Communication Service Providers (CSP) have struggled with swivel chair operations for decades. Removing or reducing swivel chair, as a paper-based activity, is simple. Select which system(s) that add the most value or have a reasonable total cost of ownership (TCO) and consolidate the other systems into those.
Swivel chair presents a major roadblock to fast and accurate service delivery and service assurance. Both of course are critical to the ultimate success of each CSP so why does every CSP still struggle with redundant systems and swivel chair operations?
Two non-technical reasons jump to mind. 1) Historically CSP’s have faced limited competition making it less of a business driver 2) and CSP’s continue to make good profits each and every year, which also lowers the priority to take on change and risk.
Another reason is basic corporate politics. People do not like to share control of systems or more importantly lose control of systems, especially, if they deem them to be strategic.
With all this being true, it is still mind boggling that throughout the world swivel chair still plagues CSP’s every day and I don't know any CSP that has not tried over the years to reduce their systems with limited or no success.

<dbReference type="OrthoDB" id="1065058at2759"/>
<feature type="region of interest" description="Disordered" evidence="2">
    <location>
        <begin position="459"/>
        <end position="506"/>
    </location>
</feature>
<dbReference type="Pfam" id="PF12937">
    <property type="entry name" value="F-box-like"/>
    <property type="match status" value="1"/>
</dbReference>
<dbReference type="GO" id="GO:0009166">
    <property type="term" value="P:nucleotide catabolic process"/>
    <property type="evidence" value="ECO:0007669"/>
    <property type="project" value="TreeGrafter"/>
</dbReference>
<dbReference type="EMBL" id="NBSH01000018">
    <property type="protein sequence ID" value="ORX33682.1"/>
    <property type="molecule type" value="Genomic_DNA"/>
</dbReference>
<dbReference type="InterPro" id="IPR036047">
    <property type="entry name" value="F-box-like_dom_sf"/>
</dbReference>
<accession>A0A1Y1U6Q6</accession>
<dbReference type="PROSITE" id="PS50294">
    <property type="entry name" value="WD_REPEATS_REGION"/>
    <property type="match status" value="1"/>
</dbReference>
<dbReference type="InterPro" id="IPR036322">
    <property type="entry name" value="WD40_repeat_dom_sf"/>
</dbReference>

If you focus on the technical aspect of the problem - why system consolidation can be so difficult is because business users are in these systems constantly and these OSS systems are critical to driving new revenue and assuring existing customer service; any disruption can negatively impact revenue and customer experience.
OSS systems are living breathing things; they are in constant use.
This is where a little discussed value proposition of OSS Federation or OSS virtualization comes into play. Virtualization decouples the business users from the underlying systems. The business users no longer know or really care what happens to those underlying systems because their job function is not impacted in a noticeable way.
This is extremely important because now IT can finally formulate a strategy based on IT and corporate objectives such as lowering TCO without having to plan with the business or even involve the business community. It also removes all political battles, as the data remains mastered in existing systems.
When OSS is virtualized …
-business users do not know or care if major system change took place
-they do not have to go to training
-or endure another learning curve
-a massive reduction in technology risk
-quickly lower the OSS total cost of ownership
-and restores vendor negotiation power